Sometimes it’s the journey that teaches the most about your destination – at least that’s how I feel having been part of a vision and values building process.
One of the benefits of joining a new business is the opportunity to help shape not only where it is going, but how it will get there. Everyone is new and enthusiastic to share their experience of previous jobs, building a culture that brings to best out of the team.
However, defining your vision and values, or whatever terminology you care to use, needn’t be something only new companies do. It’s a great opportunity to gain a better understanding of how people in the organisation tick – what drives, scares and empowers them.
All too often, and I can talk from experience, the values a company pertains to adhere to are either written by senior management or parachuted in from an external agency. With much fanfare the CEO will send them round with a message attached explaining their importance – how each member of staff should take the time to study and apply the relevant parts to their day-to-day working life.
They come across as a box-ticking exercise completed more out of obligation than genuine passion. And with that they are left to gather dust in the corner – not lingering long in the mind of employees because they weren’t part of the journey that led to the destination.
Make it collaborative
As I’ve recently discovered, making every member of the business part of the vision and values building journey not only means there is buy-in when the final set are decided on, but you emerge from the tunnel knowing so much more about the people you spend most of the working week with.
You learn that while some are empowered by a culture that encourages taking risk and experimenting, others prefer structure and accountability. You find out the jargon and buzzwords that wind people up and the language that just flat out scares them. And, perhaps most interestingly, you discover which member of the team prefers to soak up what everyone says and then deliver the most profound insight of the session right at the end.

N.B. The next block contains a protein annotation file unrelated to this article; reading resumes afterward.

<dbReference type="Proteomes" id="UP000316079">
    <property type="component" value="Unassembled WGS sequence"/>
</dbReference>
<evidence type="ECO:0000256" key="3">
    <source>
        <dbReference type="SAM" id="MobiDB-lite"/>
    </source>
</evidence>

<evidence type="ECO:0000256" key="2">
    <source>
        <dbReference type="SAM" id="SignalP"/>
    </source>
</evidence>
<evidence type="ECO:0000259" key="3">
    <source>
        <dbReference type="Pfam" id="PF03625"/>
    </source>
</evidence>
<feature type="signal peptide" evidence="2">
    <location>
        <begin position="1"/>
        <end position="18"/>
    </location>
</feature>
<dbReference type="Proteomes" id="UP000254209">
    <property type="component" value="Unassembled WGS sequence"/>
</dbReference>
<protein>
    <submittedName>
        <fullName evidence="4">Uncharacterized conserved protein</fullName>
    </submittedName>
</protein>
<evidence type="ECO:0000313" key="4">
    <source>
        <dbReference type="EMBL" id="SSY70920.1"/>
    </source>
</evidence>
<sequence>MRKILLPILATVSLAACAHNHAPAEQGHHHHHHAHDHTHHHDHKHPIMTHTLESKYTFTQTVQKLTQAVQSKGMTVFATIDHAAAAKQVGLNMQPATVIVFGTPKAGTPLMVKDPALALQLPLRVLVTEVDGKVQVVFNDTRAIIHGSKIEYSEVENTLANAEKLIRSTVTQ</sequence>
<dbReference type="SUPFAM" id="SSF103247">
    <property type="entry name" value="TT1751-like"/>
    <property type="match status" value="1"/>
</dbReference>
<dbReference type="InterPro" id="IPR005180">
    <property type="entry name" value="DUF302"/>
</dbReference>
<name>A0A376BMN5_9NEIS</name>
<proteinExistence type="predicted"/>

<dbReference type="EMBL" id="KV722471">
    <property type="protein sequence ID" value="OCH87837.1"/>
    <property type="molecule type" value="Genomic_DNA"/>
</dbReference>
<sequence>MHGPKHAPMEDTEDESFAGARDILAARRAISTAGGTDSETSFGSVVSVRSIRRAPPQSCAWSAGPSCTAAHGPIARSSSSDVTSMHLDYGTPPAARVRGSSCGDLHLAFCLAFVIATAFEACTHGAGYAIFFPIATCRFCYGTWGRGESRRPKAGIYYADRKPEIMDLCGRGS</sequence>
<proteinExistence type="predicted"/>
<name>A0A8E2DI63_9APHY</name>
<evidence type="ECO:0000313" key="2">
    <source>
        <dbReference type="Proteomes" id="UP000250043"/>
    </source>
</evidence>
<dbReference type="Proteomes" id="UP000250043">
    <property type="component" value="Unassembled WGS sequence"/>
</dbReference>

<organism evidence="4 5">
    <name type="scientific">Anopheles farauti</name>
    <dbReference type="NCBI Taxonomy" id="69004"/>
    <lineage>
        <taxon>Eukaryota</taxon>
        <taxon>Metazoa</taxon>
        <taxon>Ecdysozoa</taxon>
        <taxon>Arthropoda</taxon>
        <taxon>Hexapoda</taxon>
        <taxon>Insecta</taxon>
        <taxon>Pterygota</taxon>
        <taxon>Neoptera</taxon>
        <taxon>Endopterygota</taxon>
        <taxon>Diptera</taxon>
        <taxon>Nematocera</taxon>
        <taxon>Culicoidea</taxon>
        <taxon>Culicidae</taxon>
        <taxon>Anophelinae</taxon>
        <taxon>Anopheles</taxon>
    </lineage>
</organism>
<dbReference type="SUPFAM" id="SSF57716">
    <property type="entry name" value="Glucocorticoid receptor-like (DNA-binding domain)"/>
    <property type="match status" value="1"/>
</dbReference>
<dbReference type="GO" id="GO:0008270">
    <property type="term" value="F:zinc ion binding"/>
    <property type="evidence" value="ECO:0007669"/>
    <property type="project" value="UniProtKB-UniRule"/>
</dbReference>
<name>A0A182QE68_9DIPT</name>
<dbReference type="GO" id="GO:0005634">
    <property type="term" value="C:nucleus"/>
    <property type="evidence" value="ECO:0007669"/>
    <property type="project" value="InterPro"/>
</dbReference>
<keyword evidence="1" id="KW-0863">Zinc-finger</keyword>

In our vision and values building process at Be the Business, company-wide sessions were followed up by a working group get togethers – where the myriad of thoughts and opinions were broken down and mapped out. It has been fascinating to see the different interpretations many people have had to a seemingly innocuous statement or behaviour. But it’s only when you give people the chance to share their voice that a company can land on a succinct narrative that everyone is prepared to get behind and actively share with the wider community they engage with.
The rich dialogue that has populated our company-wide and working group sessions is beginning to permeate daily conversation. Before the vision, values and behaviours that will shape the way our business operates are even nailed to the proverbial flagpole we are living and breathing them.
Make them actionable
What, you may ask, are the Be the Business values? Ours are shaped by a desire to be the catalyst for real change – change that can only happen when it’s led by the very people it’s seeking to help and achieved by realising the whole is greater than the sum of the parts.
- We make things happen – we take action to change things, working with our network and partners
- We learn when we do – we experiment and find out what works, adapting based on what is learnt
- We understand because we listen – we engage with those we are here to support, taking on board their perspective
- We have big aims, we celebrate small wins – small actions add up to big change– we build optimism and momentum
- We are ambitious and driven – we set a high bar for ourselves and others – supporting and challenging each other to achieve more
Aligning on a set of values is one thing, making them stick is quite another. Whether you paint them on the wall or assign a chief values officer, it’s important to consider how they come to life within an organisation. This is a challenge we as a business now face, but one we’ll approach with vigour having been part of the process that propagated them.
By Hunter Ruthven, web editor at Be the Business.
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